Archive for finances

Wedding Season

It’s wedding season and there are thousands of newspaper articles, magazines and blogs advising couples on how to plan the perfect wedding.
Most couples focus on the big day but neglect the bigger question of what they’re expecting from their marriage. Couples would be wise to invest time and energy
in their marriage as well as their wedding day because the day will pass but the marriage, hopefully, will last a very long time.

More and more couples are finding it helpful to have counselling before their big day. Taking time to invest in a relationship’s future enables a couple to move into marriage with their eyes wide open. It allows them to ask the hard questions before tying the knot. Exploring issues both in the present and anticipating those that might pop up in the future, gives couples a better understanding in communicating clearly with each other as they begin their lives together.

Some questions couple might be asking themselves before entering into marriage are:

1. What is communication like right now?
2. When conflict arises how do we address issues together?
3. What are our expectations for the future?
4. How will finances be managed together?
5. Are sexual expectations compatible?
6. Have children and parenting ever been discussed?
7. What are the roles in the marriage going to be?
8. Are your lifestyles compatible?
9. How do you visualise your lives in the future?

If these questions are difficult to talk about, perhaps taking time to have a few sessions with a couples therapist can help address these concerns and provide the best possible start for a new marriage.

Shirlee Kay

A Spender or a Saver?

Learn to negotiate your money, the biggest pitfall in couple life

Forget the chores, the sex and even the in-laws, it is the unsolvable disagreements about money that research now shows to be the biggest source of serious difference leading to separation in couples. Interestingly, a recent YouGov survey puts problems with family finances at 26% of all difficulties. This comes ahead of understanding each other, physical relationships and household chores. So it’s well worth sorting this one out early in the relationship if it appears to overtake sex and the washing up.

Of course it’s not just about coinage – this just highlights deeper tensions, but exploring what is really at the heart of these rows can be vital in helping to save relationships.

Couples who come for counselling will often bring lists of perceived slights or grievances, but money is often not flagged up as an immediate problem. Yet it is pivotal as part of how we see ourselves and others. Money defines us, it can denote our place in society and will reflect to a large degree how others see us. Like it or not, It can influence how we dress, where we live and our perceived status in the world we inhabit.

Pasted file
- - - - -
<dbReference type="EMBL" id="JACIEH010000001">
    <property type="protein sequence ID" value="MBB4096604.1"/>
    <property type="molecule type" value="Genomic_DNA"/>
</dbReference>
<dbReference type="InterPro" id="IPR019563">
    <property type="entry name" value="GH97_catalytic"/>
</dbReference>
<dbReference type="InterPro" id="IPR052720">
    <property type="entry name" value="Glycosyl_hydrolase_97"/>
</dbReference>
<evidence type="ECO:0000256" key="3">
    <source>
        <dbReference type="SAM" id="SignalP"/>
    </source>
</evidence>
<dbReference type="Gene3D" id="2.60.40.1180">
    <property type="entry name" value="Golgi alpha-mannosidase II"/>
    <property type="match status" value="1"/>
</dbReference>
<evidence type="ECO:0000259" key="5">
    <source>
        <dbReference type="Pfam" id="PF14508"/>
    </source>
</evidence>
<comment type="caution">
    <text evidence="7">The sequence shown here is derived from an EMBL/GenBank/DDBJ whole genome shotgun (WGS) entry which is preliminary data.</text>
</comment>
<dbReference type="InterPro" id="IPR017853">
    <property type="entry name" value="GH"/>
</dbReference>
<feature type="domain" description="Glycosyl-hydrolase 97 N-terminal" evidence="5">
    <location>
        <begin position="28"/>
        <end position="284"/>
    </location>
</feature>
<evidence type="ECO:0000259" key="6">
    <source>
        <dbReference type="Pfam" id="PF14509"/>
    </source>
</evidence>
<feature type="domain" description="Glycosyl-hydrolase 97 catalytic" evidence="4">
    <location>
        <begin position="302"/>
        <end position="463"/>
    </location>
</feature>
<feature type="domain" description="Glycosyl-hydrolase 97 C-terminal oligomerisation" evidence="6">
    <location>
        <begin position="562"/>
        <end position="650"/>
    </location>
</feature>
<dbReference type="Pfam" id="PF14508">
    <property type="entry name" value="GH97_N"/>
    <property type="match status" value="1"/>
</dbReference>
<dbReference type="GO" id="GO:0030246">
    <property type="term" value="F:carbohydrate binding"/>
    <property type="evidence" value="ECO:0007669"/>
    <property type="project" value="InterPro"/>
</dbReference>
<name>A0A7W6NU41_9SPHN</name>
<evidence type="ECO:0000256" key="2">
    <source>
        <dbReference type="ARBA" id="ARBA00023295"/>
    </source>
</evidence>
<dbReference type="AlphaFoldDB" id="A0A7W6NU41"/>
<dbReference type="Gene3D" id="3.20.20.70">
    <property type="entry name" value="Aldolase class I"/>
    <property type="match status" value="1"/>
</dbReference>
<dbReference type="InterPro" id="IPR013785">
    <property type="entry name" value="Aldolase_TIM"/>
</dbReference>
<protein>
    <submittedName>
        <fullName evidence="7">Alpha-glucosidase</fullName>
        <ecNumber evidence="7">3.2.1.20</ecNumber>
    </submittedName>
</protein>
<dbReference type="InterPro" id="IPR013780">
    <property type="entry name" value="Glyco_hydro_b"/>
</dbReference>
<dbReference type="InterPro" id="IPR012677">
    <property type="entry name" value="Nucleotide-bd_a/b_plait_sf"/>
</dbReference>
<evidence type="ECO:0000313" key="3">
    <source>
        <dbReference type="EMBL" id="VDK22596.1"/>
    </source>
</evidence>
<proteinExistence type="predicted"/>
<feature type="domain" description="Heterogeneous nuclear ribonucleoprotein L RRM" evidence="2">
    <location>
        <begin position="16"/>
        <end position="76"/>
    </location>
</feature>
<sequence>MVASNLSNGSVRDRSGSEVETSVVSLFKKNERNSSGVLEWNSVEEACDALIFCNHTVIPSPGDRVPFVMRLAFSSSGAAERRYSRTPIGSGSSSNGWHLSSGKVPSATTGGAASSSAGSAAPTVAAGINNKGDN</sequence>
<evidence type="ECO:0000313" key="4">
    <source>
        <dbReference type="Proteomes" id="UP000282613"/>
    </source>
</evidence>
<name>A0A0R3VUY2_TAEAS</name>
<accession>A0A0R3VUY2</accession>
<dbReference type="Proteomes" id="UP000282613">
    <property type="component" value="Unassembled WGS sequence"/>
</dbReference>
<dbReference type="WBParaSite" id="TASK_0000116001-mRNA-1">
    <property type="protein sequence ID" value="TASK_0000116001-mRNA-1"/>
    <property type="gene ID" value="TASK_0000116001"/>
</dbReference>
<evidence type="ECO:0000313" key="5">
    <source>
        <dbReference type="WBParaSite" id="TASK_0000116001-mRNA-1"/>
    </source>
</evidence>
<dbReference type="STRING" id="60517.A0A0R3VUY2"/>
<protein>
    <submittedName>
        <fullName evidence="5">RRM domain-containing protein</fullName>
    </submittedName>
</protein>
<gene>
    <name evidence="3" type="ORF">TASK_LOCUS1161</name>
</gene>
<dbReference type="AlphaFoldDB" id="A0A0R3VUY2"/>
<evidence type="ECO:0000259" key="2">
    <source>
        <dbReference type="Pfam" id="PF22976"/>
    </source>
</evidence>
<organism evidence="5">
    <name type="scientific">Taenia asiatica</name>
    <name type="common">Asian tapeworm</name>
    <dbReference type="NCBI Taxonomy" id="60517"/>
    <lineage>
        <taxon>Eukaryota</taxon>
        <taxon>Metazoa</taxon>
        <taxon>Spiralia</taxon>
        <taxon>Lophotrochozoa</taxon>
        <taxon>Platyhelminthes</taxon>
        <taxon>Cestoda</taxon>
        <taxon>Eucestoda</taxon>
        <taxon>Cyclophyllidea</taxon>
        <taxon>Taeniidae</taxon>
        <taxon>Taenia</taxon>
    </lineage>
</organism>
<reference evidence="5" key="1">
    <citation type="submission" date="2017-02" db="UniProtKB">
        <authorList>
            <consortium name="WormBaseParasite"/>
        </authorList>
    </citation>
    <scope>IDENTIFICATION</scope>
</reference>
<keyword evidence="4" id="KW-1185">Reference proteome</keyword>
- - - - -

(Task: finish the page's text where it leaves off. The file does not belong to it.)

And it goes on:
Therapists dealing with couples will usually ask for a family tree to make better sense of each clients origins, influences and the relationship history that can shape future hopes and expectations.
Dig a little deeper and the way families deal with their assets can have a long lasting effect on their dependents.

We hear of parents or grandparents who made or lost a fortune. People who watched a hard working father lose his job, or get into debt. Clients who were raised by an alcoholic parent who spent recklessly on drink or drugs. Siblings who seemed favoured by ‘unfair’ levels of gifts or education. Bullying that appeared to be influenced by seemingly different lifestyles to classmates.
These are powerful messages absorbed in childhood and will have strong influences on how each of us decides to deal with our assets.
Money can be seen as security – a buffer against feared future calamities or it can signify a life enhancing conduit to fun and good things.

Spend or save? This can be where couples find it impossible to find a solution. Therapy can offer a safe place unpick the reasons behind these deeply ingrained beliefs. Arguments about money are not usually about money, they are about protecting hopes and dreams and can escalate horribly when people feel dismissed or not understood. We may define ‘value’ in many different ways and its vital to grasp what the other hears in this word. Couples need to dig beneath the obvious and try to understand the emotional content of what can seem a purely practical issue.
In the rosy glow of a new relationship, we often assume that we shall just mysteriously understand and be understood. Transparency around finances is an important foundation to any long term relationship.

It’s impossible to change the deeper messages that we all inherited from the way our families dealt with their own problems, but we can listen to each other with tolerance. The acceptance of what shaped the views of a partner who appears to see things fundamentally differently, can give insights that will lead to better understanding.
Sometimes, it’s not just about the money, but it is about what the money signifies. So discuss calmly with an open mind to find a better way.

Christina Fraser